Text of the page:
The Right Turn, located on Sioux Ave. in Pierre, is a place to learn.
The United Way-sponsored non-profit organization seeks to strengthen the community by “nurturing personal growth and promoting economic success through education and job training.”
Since 1974, this organization, funded primarily through grants and donations, has been serving 12 rural counties in central South Dakota, and three American Indian reservations by offering a slew of education and training This includes: adult basic education and literacy classes, computer training, tutoring, GED preparation, National Career Readiness Certification training, English as a second language classes, work readiness classes, child care provider education and support, CPR certification, Child Development Associate certification medical transcription training, medical coding and billing training, pharmacy technician training, executive assistant training, computer technician training test proctoring
Depending on the day, the week and the projects, the training staff at The Right Turn ranges from a core of four principles and 15 others active at various levels, to many more occasional training personnel. Office hours are from 8 a.m. to 5 p.m. but often expand to include frequent night classes and weekend activities, and some training is done at the clients’ places of business.
Lack of grant funding, though, is the newest change for the non-profit community education organization.
“It’s a tough landscape now for most non-profits. Over the years The Right Turn has made very good use of big government grants and of scope-of-work contracts,” said director Mary Gates. “Now, available grant funds have not kept pace with the cost of services, the cost of doing business. We are trying to figure out alternative fundraisers.”
“We are the only nonprofit organization in South Dakota that supports education across the lifespan, by combining WIOA Title II Adult Education Services with Department of Social Services Early Childhood Enrichment services,” said Nancy Schlichenmayer, early childhood specialist. “Other organizations who do similar work tend to specialize in particular age groups or market sectors.”
The Workforce Innovation and Opportunity Act (WIOA) is a United States public law that increases coordination among federal workforce development and related programs. WIOA Title II expands the range of providers eligible for funding for adult education and literacy activities to include organizations that partner with employers. It also directs states and the federal government to encourage activities that promote basic skills instruction delivered in the workplace.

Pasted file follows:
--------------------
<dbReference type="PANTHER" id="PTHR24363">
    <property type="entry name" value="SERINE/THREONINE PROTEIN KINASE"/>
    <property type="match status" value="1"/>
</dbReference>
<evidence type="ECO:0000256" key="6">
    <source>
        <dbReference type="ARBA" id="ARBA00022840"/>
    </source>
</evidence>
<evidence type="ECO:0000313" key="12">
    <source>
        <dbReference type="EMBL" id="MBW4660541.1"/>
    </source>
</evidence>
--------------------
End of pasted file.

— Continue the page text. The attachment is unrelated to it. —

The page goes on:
“Unfortunately, hard numbers are difficult to quantify regarding how many individuals have been served over the years, because it depends on what you are counting,” said Gates. “We have electronic student records for 1,032 students who received adult education services from 28 different instructors since 2003. Fifty-four of these students were English Language Learners. Students who take computer classes, online training, CPR classes and early childhood classes are not included in this database,” said Gates.
“We taught early childhood classes for 260 unduplicated students from 42 different child care programs in program year 2017, and 220 unduplicated students from 26 different child care programs in program year 2018,” said Gates. “In the past two program years, we distributed 810 free child safety seats to eligible families and distributed 6,634 free books to young children through our community health partners in 12 counties in central South Dakota. In the past two years, we provided CPR certification to 194 people. Between May 2017 and July 2018, we proctored 192 different high-stakes tests such as GED and employment licensing exams.”
The Right Turn personnel are seemingly always busy teaching and training, and so many topics are worth learning. Some specific classes just cannot be accommodated.